The truth is that the differences between James and Paul are largely differences in emphasis and vocabulary. Both James and Paul believe that we are saved by God’s grace alone. Both James and Paul say that good works — the works of love — are essential to the Christian life. Paul emphasizes God’s grace and teaches that it is through faith that we receive God’s gift of new life. James stresses what the reception of this gift is intended to do in changing the way we live. 

The debate sometimes centers around the question of “what part God plays” in our salvation and “what part we play,” if any. On the one hand, there is the view that we are saved solely by God’s grace, a freely given gift, and all we have to do is to receive the gift. This view recognizes that we aren’t capable of saving ourselves. But this truth often gets twisted, and moves from the valid position “that by God’s grace alone we are saved, and not by works, lest anyone should boast,” to the position that says, “It doesn’t really matter what I do, so long as I believe certain theological propositions.” This twisting of the truth robs the gospel of its power and frees us only for a “Jekyll & Hyde” split between our Sunday words about the love of God and our weekday attitudes and actions. It is a convenient lie: it stresses the content of the faith without any form. James says that it’s like seeing an injustice done or seeing someone in need and saying that you’re sending “thoughts and prayers.” While I would never seek to discount the power of positive thoughts and fervent prayers, if you don’t follow them up by finding a way to meet the need that is staring you in the face or seeking to right the injustice, then, as James says, “[your] faith without works is dead.”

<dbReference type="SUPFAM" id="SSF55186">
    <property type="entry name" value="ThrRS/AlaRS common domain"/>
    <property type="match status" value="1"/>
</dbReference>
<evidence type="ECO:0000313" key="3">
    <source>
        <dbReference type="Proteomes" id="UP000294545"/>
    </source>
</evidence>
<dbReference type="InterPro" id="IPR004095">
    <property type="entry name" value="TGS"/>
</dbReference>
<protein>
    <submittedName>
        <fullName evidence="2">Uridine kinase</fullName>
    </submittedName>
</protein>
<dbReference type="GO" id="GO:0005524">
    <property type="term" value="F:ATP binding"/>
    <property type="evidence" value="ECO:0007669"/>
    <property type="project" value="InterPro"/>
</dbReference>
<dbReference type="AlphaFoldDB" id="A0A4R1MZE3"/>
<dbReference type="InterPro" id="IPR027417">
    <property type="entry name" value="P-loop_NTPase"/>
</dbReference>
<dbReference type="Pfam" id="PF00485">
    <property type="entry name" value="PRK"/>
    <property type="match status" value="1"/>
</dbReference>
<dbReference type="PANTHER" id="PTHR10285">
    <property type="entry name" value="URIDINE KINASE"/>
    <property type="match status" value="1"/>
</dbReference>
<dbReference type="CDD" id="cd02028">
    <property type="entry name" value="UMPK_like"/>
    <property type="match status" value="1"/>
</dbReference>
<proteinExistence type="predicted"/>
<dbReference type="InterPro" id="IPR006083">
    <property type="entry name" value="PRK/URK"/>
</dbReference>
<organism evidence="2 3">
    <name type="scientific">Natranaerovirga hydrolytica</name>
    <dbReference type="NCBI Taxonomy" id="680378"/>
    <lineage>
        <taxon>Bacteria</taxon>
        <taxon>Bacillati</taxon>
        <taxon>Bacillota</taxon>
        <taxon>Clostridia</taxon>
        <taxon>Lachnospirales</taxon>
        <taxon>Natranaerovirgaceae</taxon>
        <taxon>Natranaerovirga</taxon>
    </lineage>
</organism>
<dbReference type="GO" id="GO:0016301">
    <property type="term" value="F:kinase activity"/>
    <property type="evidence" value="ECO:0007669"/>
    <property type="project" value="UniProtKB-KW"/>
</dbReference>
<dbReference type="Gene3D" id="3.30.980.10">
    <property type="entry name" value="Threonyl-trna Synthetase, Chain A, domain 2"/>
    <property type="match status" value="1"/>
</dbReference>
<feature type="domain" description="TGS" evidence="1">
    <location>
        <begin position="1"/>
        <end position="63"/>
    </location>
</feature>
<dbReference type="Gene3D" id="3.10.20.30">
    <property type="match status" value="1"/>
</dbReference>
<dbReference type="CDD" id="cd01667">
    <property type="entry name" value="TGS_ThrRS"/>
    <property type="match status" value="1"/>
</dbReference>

On the other side is the view that we somehow have to earn our salvation. This view holds that we can win God over by our good works, by “works righteousness.” The problem with this position is all the different works that people believe will do the trick. In some cases, the list is mostly negative: don’t drink, don’t cuss, don’t dance, don’t whatever. In other cases, good works may mean nothing more than observing certain rituals. 

For example, let’s say you decide that the good work necessary for salvation is faithful attendance at a weekly service of worship, which, in itself, is a good thing. In that service, you hear the words, “God is love,” “Love one another as I have loved you,” and 

“But if you have the world’s goods and see others in need, yet you close your hearts against them, how does God’s love abide in you?” (1 John 3:17) You pray a prayer of personal confession, seeking God’s mercy for yourself, and you receive the good news: “You are forgiven. Go and sin no more.”